Monday, September 14, 2015

Why Do I Want to Go to College? (A SoCal College Tour Reflection)

"Because knowledge is something worth investing in. Power and money can come and go just as fast. But knowledge is something that once you learn it, you won't forget it." - SMART Senior

The journey began this summer with 38 high school Scholars and 4 SMART staff members for a five-day college tour of Southern California.

Excited to begin the drive down to SoCal!

Scholars first started out at Cal Poly San Luis Obispo. During this time, they had a chance to explore the beautiful campus during an interactive scavenger hunt. On the second day, they enjoyed an admission presentation and tour of UC Santa Barbara. They also had a chance to visit Cal Poly Pomona and Claremont McKenna. Afterwards, students and staff journeyed over to San Diego State, which was a very popular college choice for our Scholars! They deeply enjoyed the diversity present at this location. They had the opportunity to talk to an admissions officer from USD and learned all about the application process, financial aid opportunities, research, and everything else the campus had to offer. Afterwards, they drove straight to UC Irvine for the last college tour. On this tour, Scholars learned that 50% of their admitted class of 2019 is first-gen!

Claremont McKenna

Enjoying diversity at USD

At the beginning of the tour, students were concerned about not being able to pay for the right college, letting their parents down, and leaving home. During this transformational experience, they learned about the challenges that can make attaining a college degree difficult for a first-generation student, but they were also given some time to reflect on the concerns they had.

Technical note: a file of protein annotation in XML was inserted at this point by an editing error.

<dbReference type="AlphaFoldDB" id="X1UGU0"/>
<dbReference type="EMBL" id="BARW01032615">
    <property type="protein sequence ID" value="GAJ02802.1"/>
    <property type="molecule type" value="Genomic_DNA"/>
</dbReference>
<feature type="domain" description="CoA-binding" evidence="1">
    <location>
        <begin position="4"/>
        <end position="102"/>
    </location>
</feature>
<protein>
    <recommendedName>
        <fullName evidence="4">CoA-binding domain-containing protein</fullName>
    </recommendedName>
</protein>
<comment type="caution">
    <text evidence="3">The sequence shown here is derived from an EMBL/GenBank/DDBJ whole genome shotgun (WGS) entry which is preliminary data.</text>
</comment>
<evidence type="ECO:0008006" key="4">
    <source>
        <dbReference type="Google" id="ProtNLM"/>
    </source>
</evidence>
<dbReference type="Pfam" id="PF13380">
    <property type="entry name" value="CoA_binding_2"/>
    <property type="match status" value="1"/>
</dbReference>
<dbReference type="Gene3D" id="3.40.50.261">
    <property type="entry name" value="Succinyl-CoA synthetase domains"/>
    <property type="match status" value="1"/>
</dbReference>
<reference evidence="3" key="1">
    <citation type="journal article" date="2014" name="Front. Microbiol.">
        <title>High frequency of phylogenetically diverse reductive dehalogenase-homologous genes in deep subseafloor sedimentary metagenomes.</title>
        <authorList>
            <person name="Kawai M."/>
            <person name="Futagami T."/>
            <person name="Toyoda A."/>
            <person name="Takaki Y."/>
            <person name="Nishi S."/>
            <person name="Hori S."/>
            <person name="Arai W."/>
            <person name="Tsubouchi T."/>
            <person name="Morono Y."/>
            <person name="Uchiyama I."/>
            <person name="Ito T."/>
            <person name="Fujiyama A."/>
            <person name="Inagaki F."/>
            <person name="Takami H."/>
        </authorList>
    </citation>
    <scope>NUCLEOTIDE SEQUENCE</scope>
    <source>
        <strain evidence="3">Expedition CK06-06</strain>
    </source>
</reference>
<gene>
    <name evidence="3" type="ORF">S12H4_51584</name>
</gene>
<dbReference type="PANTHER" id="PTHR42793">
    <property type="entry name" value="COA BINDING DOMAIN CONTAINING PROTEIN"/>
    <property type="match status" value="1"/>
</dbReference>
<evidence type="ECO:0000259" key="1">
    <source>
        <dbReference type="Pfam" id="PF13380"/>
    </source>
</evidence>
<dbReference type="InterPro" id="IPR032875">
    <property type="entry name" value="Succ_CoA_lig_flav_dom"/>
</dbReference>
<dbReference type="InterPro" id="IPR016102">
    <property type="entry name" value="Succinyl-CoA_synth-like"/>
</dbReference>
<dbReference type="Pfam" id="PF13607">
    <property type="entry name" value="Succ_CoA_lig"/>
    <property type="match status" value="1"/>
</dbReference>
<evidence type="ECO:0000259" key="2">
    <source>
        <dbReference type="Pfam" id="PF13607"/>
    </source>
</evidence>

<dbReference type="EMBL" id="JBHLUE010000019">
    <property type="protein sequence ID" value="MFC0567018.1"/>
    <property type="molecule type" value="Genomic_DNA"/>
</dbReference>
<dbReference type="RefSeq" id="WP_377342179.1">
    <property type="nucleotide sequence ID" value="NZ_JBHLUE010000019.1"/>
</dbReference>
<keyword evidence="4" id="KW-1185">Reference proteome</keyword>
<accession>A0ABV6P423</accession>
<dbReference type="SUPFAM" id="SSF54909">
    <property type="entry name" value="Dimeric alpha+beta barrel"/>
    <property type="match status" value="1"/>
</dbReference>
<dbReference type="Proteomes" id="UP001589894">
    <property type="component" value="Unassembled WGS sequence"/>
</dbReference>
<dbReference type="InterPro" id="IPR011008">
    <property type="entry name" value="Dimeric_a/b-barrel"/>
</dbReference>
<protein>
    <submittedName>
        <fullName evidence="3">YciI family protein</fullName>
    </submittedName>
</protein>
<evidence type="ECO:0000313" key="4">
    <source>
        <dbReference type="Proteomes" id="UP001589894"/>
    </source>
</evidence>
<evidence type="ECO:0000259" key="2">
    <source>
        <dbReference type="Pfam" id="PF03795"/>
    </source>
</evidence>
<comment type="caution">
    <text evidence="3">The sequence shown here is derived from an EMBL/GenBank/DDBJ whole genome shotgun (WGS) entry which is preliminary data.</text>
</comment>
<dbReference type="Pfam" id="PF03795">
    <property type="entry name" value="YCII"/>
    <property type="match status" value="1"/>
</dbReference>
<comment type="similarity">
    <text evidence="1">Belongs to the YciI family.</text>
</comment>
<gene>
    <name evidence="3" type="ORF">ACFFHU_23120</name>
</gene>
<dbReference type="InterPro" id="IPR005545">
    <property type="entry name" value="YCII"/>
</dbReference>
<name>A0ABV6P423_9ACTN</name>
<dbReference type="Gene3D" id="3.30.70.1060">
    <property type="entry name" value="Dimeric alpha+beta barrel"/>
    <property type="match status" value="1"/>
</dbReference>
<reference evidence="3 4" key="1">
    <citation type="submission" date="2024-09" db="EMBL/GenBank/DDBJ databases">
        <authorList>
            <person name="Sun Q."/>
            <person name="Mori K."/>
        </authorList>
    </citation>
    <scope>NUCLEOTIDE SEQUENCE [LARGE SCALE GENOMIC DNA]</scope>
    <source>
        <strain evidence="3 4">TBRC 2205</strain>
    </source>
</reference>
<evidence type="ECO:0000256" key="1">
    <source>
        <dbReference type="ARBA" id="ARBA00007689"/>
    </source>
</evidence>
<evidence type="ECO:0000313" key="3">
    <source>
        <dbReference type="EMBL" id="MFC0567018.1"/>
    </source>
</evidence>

Some reflections included the following:
  • "I learned that I am not alone in going through the struggle of being a first-gen student. I'm not the only one who is scared or who worries about their future."
  • "I learned that the odds are stacked against me, but I won't let that hold me back. I want to go to college because I can make a difference for myself and my community."
  • "I learned that I have the skills and strengths to be college-worthy and that I won't have to do it alone. I have many resources that I can take advantage of and SMART will be there to help me."
At the end of the tour, students left feeling empowered and strengthened by the belief that they have the resources and ability to pursue their dreams of higher education.

Below are three paragraphs from a reflection by Xio Grande Meza after the tour:

Personally, I can not speak as a first-gen college student. I can, however, speak as a lower-middle-class Latina student. To me, it means not always being given what you want and sometimes need. To me, it means I will always have to prove myself, to go beyond what is expected of me. It means I will have to work hard for things other people take for granted. I will have to go through struggles that not everyone faces, but I know that's okay because it will only make me stronger...